CBS is looking to be the night owl that becomes a cash cow.
With the departure of David Letterman in May, the network for the first time will own and produce both of its late-night shows — "The Late Late Show With James Corden" and "The Late Show With Stephen Colbert," which premieres next month.
CBS licensed "Late Show With David Letterman" and the shows that followed it in the 12:35 a.m. slot from Letterman's company, Worldwide Pants, and was a profit participant in the programs.
"We're owners, not renters," Nina Tassler, CBS' entertainment chief, said Monday at the Television Critics Assn. summer press tour in Beverly Hills.
Tassler added that the "future looks bright" for the network's new late-night tag-team.
"You will get sort of the full effect of the magic that is Stephen," said Tassler, who predicts his signature style will be on full display with the upcoming presidential election. "He is a creative force.... He's the smartest guy in the room; he has a great imagination."
In a panel later Monday, Colbert took the stage to prove the point. It didn't take long before his 30-minute question-and-answer session with reporters turned to Republican presidential hopeful Donald Trump. Colbert said he only hopes the real estate baron and reality show star is still in the race when his show premieres Sept. 8.
"I want to do a joke on Donald Trump so badly, and I have no venue," said the 51-year-old comedian. "Right now I'm just dry-Trumping."
Full coverage: Television Crtitics Association press tour 2015
He later landed another jab at Trump: "Every night before I go to bed, I light a candle and pray that he stays in the race. And I also pray that nobody puts that candle anywhere near his hair."
He insisted the broadcast network, which traditionally is far more cautious than his former employers at Comedy Central, is giving him creative freedom.
"CBS has asked nothing of me other than I fill an hour," said Colbert, whose first guests are slated to be George Clooney and Kendrick Lamar. "They liked the show I used to do and asked, 'Would you mind adding another 120 hours a year?'"
Now, it's just a waiting game to the big launch.
"I'm anxious to get on the air," he said. "I don't like comedy in theory — that's just theology. I want to get to the religion."
Tassler said Colbert will be a strong lead-in for Corden, who took over "The Late Late Show" in March. The British native is particularly adept at getting show clips to go viral.
Photos: The scene at Summer TCA 2015
"It is a big part of how people watch late night," Tassler later told a small group of reporters, referencing the popularity of Corden's Justin Bieber and Tom Hanks bits. "The reality is, people have a lot of different ways to get their comedy, and getting it snack-sized throughout the day is a big part of it."
Tassler said the online interest can sometimes drive viewers to the actual show. Late this month, Corden is scheduled to shoot an entire episode from YouTube Space LA.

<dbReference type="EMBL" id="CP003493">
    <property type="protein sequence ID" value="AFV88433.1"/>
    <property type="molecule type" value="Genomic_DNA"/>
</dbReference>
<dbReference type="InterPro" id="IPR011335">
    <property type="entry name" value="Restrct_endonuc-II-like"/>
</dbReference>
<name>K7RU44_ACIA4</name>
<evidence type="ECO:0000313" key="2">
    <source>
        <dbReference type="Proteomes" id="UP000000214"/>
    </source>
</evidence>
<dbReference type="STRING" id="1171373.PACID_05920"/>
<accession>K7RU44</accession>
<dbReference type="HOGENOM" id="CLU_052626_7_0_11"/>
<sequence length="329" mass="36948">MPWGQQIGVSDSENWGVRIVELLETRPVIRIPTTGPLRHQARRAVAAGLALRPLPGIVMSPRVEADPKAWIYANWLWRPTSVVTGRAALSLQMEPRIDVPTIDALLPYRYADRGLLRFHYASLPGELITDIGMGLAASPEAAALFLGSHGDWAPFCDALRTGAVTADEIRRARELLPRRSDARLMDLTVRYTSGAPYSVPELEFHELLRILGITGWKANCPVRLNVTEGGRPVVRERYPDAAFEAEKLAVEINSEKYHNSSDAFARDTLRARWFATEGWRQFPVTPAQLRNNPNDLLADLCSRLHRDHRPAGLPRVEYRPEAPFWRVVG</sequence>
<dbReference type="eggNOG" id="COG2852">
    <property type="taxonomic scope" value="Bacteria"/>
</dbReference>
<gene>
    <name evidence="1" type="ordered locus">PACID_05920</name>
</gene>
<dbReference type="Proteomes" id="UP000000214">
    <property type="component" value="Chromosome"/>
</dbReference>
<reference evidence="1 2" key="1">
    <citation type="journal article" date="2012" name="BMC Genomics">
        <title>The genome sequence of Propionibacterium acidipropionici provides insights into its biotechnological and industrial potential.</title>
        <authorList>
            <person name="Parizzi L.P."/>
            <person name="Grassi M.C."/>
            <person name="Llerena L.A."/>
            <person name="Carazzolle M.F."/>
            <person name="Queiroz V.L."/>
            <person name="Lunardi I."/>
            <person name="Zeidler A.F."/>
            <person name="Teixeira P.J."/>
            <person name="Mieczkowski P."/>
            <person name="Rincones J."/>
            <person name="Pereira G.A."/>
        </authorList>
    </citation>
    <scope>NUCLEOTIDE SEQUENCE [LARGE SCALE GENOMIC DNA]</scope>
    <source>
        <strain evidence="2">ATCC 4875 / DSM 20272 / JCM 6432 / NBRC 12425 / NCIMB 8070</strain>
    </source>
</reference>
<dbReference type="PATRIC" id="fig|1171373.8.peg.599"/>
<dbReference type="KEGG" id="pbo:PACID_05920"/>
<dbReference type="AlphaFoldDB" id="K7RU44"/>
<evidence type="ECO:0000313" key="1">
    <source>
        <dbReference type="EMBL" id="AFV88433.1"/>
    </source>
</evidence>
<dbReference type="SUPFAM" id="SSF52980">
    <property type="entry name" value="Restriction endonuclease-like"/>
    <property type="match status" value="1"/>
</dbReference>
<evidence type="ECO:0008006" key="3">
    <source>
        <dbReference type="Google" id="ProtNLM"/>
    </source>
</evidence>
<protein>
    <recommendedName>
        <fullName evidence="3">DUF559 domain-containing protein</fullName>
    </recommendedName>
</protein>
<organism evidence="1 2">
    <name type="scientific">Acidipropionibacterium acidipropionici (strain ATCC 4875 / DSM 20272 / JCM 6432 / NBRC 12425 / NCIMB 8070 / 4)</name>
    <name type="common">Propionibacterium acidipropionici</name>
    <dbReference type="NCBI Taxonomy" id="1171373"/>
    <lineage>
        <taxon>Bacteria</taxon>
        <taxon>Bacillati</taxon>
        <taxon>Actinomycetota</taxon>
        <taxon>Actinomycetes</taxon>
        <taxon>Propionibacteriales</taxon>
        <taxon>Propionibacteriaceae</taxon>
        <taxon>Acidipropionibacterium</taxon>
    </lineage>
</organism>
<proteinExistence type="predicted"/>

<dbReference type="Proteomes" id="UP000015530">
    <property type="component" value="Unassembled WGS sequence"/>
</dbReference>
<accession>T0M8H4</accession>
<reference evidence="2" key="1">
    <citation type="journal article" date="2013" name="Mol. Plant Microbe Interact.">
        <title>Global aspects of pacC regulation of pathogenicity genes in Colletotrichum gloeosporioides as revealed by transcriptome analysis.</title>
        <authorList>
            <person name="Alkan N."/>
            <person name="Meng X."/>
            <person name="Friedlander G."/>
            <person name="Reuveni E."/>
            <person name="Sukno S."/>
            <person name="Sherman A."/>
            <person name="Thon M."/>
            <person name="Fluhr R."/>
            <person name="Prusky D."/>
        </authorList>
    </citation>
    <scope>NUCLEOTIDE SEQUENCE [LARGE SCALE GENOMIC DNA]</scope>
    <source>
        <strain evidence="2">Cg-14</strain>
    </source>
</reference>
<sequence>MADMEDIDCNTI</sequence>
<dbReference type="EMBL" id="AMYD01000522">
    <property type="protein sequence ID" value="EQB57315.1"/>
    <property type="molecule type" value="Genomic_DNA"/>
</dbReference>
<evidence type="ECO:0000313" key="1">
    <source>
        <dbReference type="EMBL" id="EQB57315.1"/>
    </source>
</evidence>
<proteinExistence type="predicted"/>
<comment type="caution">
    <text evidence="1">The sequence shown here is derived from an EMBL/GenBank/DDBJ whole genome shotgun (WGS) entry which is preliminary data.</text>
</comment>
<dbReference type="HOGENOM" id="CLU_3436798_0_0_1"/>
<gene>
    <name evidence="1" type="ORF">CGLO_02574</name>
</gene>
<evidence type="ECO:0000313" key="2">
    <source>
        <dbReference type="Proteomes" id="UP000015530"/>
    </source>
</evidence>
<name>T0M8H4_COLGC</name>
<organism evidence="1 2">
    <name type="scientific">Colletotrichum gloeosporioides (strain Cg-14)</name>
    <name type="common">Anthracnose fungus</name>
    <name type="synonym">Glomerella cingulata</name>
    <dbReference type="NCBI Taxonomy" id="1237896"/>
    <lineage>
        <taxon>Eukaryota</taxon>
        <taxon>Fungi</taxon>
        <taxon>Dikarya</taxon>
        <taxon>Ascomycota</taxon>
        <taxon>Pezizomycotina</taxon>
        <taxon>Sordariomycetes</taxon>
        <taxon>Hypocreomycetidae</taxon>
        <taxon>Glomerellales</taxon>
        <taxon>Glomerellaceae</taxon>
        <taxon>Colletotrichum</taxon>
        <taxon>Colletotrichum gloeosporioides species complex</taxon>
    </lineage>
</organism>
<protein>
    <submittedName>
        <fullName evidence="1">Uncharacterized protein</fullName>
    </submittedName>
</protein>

If nothing else, the clicks are a source of revenue. Although it might fall short of linear or traditional TV advertising revenues, Tassler noted: "Money is money."
Meanwhile, CBS' entertainment chief also boasted about the network's two days of NFL games, Thursdays and Sundays, while also getting the next Super Bowl.
With their robust ratings and profitability, the NFL games also function as powerful promoters of the network's fall programming.
Tassler also cried "boo, boo, boo, boo, boo" when asked about how she felt about CBS' Emmy showing. The network received 41 prime-time nominations in July — behind only HBO and ABC. But CBS was shut out in the best drama and comedy categories.
"You know, look, I'm bummed. What can I tell you? I think we have phenomenal performances, great writing, great directing," she said.
CBS ended last season as the most-watched network with 11.22 million viewers and finished second among adults ages 18 to 49 — a 4% dip from the previous year for the highly sought after demographic. It enters the fall season with just five new series, including the anticipated launch of "Supergirl," and will leave nearly all its returning shows in their current time slots.
Tassler, in a pivot from previous years, talked about the importance of multi-platform viewing. She used "Scorpion" as an example, noting that roughly 6 million viewers were added when DVR, on-demand and streaming were tallied.
"The backdrop of the new season will once again be a TV business that continues to change at a very rapid pace, and that's fine by us," she said.
The executive was vague about the revenue potential generated from nonlinear platforms, insisting instead that as long as viewers were watching in some fashion, that was all that mattered.
"We want to be wherever people want to watch — doesn't matter if it's on TV, tablet or on a phone, as long as they're watching," she said.
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